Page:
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Software for mathematics

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  1. Aug 6, 2012 #1
    Getting far enough along into math where I'm starting to wish I had something beyond my ti83..

    Any recommendations in reguards to which program I should start with?

    I've really no idea where to start, aside from googling "computational software"

    What is the foremost program? Mathematica? I figure I'd be best off learning the program I'd most likely encounter in a professional environment.

    After searching through job offers related to the math-field, they seem to be pretty open-ended into which program the applicant should have experience with, are the programs pretty much interchangeable? If so I'd be leaning towards Maple to support my fellow Canadians :d
     
  2. jcsd
  3. Aug 6, 2012 #2
    I'd start learning something like python and mathematica (or matlab or maple) at the same time. The first language you learn will be the hardest but it will be the first time you have to "think like a programmer." This is an important skill that will transfer to other languages. After you feel comfortable as a programmer (not that you need to feel like an expert) then you can move on to other languages and the language you pick to learn next will be based on what your particular interests and needs are.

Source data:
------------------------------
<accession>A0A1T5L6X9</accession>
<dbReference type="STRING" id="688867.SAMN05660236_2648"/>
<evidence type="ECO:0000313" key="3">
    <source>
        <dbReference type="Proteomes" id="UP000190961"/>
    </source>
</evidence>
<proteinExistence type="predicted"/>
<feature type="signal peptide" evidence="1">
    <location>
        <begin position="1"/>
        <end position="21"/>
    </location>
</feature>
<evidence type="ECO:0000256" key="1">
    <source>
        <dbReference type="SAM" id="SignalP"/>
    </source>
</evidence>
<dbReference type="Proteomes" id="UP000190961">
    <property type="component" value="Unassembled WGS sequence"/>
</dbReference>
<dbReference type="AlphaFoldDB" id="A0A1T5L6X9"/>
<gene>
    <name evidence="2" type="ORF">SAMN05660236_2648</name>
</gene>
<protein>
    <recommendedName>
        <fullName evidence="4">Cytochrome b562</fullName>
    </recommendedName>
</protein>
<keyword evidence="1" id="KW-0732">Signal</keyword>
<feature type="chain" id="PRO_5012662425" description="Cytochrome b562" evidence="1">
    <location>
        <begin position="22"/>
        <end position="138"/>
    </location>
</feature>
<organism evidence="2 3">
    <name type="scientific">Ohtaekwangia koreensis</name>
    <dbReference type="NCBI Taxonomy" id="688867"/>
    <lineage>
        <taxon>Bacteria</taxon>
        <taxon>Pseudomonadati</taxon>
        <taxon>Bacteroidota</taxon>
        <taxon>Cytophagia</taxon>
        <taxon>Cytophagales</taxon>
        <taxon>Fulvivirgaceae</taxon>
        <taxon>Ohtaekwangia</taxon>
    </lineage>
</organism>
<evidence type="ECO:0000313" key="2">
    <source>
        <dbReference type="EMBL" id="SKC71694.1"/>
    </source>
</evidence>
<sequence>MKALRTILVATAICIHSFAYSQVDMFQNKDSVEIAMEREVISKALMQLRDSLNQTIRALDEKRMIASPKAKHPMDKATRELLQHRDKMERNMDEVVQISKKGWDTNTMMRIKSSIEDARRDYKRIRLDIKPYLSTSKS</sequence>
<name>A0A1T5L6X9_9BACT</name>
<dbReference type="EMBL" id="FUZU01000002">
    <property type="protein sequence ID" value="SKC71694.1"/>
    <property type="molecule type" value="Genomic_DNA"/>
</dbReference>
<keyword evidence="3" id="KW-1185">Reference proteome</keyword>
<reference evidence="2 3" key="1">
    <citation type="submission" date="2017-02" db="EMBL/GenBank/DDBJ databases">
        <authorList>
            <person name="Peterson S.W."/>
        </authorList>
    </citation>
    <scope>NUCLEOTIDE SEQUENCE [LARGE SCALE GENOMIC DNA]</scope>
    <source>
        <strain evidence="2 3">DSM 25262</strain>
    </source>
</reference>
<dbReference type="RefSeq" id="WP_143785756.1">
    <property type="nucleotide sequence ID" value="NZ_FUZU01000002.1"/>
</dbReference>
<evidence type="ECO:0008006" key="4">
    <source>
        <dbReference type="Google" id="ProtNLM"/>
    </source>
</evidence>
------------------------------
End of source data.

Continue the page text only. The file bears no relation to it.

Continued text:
4. Aug 6, 2012 #3
    There are also open-source computer-algebra packages, notably Maxima and Sage.
     
  5. Aug 7, 2012 #4
    If your school uses a particular software tool then it is often very good advice to use that. This can greatly increase your leverage when trying to figure out why it isn't working and be able to exchange data and experience.

    You might also ask your prof what they would recommend for the direction you think you might be going.
     
  6. Aug 18, 2012 #5
    Hi Funzo - if you will be working in Canada then Maple is ideal, partly because it is a Canadian product, is not too expensive, and there is a lot of literature available, based on its use. It has printed documentation which is much more convenient than 'on-line' docs.
    Mathematica is much bigger (at 4.5Gbyte), very powerful, but documentation is 'on-line'. However there are a lot of publications available.
     
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